what you call them or psychologists?
Mario: Psychologists who practice the technique of psychotherapy. The emails I’m
getting I just went to an association basically.
Dane: That’s all I need to hear. You went to an association’s site, very simple.
Whatever niche market you guys pick, there’s usually an association about it.
There are plenty of ways to get emails but I just wanted to touch on that
really quick [unclear 00:54:46].
Tell me about the intention and feeling that you approached the call with,
because this is where I think your magic is. Actually here, let me try this. If
you wouldn’t mind closing your eyes for me for a sec, take a deep breath in.
You’re going to have a call later today you said, right?
Mario: Yes.
Dane: Take another breath in. What’s the first name of the person on this call?
Mario: Danielle.
Dane: Danielle. Picture yourself as you’re in this more hypnotic breathing state.
How do you feel as you think about calling Danielle?
Mario: I feel excited that I’m going to let her see that there is a solution to a problem
that’s causing her issues.
Dane: What’s the context of the conversation? Have you talked to her before?
Mario: No, it’s – I’ve just sent her an email sequence, she’s responded to it and said,
“Yes, sure. I’d love to talk.” Coordinated and set the time up. I’ll call her up
today and I will thank her for taking the time. I’d say, “Look, as I said in the
email, I’m just talking to a whole bunch of psychologists around the world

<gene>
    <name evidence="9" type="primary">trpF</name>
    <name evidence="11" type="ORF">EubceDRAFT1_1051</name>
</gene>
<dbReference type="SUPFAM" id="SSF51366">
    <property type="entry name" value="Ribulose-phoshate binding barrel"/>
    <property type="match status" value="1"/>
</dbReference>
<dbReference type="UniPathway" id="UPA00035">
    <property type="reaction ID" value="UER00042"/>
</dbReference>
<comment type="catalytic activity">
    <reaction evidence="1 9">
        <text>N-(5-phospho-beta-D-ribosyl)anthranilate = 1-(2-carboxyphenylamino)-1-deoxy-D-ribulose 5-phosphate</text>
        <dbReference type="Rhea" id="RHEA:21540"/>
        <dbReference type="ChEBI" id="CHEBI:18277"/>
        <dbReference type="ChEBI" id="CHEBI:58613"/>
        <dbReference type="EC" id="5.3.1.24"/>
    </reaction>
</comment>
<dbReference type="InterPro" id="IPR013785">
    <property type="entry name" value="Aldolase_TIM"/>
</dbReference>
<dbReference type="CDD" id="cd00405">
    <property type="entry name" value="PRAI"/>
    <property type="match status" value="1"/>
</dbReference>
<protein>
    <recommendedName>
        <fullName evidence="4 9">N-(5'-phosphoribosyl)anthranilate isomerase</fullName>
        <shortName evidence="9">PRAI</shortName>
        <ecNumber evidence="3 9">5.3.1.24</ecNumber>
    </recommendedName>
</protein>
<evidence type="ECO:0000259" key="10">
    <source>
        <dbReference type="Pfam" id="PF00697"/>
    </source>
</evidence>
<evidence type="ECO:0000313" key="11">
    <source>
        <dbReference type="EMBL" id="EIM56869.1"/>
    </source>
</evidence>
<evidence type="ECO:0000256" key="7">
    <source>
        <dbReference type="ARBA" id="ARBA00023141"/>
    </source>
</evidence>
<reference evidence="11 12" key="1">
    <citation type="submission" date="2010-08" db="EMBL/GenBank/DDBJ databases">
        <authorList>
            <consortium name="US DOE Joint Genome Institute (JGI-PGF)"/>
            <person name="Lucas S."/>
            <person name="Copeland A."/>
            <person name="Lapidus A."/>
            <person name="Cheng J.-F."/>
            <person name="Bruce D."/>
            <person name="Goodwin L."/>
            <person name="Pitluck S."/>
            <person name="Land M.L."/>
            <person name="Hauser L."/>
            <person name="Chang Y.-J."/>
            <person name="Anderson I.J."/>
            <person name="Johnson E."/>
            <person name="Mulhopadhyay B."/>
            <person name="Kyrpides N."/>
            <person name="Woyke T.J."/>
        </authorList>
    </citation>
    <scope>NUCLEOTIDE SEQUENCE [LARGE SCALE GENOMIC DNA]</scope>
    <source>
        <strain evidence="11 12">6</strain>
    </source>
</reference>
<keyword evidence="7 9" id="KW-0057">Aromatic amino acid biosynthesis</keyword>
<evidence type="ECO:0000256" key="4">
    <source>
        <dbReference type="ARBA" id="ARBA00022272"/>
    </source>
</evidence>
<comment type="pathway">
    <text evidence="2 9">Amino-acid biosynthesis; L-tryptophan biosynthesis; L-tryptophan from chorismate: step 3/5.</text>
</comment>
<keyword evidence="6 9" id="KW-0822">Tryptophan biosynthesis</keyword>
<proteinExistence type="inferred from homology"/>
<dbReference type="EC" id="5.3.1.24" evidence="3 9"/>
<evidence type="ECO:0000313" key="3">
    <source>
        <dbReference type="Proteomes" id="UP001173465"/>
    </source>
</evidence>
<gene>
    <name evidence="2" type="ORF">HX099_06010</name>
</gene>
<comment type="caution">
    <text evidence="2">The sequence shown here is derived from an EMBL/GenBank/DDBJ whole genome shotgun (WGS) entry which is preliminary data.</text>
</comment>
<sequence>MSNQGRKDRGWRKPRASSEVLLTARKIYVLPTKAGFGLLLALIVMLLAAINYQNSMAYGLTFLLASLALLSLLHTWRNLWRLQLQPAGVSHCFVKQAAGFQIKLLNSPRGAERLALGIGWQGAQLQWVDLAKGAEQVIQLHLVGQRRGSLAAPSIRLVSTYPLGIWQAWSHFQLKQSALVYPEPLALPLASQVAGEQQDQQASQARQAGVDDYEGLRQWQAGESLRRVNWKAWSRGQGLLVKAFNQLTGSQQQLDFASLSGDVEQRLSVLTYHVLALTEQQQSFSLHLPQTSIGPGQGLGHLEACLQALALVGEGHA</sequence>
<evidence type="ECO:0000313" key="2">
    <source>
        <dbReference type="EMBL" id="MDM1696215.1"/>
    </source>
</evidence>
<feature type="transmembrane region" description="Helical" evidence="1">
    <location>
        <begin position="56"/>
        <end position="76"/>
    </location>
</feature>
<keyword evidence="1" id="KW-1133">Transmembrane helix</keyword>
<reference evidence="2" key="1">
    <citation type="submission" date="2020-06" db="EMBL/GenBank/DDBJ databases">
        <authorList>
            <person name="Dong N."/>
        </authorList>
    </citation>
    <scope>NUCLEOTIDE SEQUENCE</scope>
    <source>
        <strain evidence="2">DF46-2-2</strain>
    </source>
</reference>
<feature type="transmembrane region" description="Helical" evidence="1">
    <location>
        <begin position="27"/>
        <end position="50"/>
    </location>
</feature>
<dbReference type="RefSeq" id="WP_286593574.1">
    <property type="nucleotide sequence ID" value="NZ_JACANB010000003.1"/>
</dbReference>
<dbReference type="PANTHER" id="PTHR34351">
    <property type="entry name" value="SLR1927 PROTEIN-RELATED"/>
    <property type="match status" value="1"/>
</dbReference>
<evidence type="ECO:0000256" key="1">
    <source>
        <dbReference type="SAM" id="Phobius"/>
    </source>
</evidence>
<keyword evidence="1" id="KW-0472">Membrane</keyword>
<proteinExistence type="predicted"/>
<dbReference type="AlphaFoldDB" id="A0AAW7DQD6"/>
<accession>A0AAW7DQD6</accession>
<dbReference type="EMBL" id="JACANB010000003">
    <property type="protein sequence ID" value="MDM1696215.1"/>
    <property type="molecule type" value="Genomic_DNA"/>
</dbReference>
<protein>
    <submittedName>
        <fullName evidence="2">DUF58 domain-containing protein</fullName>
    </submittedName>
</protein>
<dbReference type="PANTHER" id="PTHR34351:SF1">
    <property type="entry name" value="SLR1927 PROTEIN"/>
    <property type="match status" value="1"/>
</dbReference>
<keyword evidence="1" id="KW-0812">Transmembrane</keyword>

about the way that they’re running their practices, particularly some of the
challenges they’re facing from day to day. The reason why I’m doing that is
that I’m looking to create a solution for that pain probably in software. Not
too sure how just yet but I just need to speak to as many psychologists as
possible to find out where they need me to help them. I want to get your
perspective on how you’re running your practice.” Then I’ll just keep my
mouth shut.
Dane: Great. You’re feeling excited and you’ve got your context setting opening
statement. If you’re listening to this, you can rewind and repeat that over
and over again. We have examples on how to start calls in The Foundation as
well, of course. What kind of intention are you setting for yourself before the
call, if any at all?
Mario: I just want to listen to you is my mindset. I will interject with the conversation
they’re having with me only if I need to keep the momentum going to dig it
out a little bit more. But in the very first instance, I just need them to talk to
me. I just want them tell me what they think are the pains in their business,
to get an idea. This is in the early days. Obviously now, I’ve got a specific but
this is when I was trying to find a SaaS. I get them to just talk to me.
I’ll listen to that and I might pick up on a particular point that sort of
interested me, and I might ask a question specifically about that, tell me
more about that, and then you start sort of digging deeper. The more calls
you do, you’ll start to hear the common pains, and you’ll begin to realize that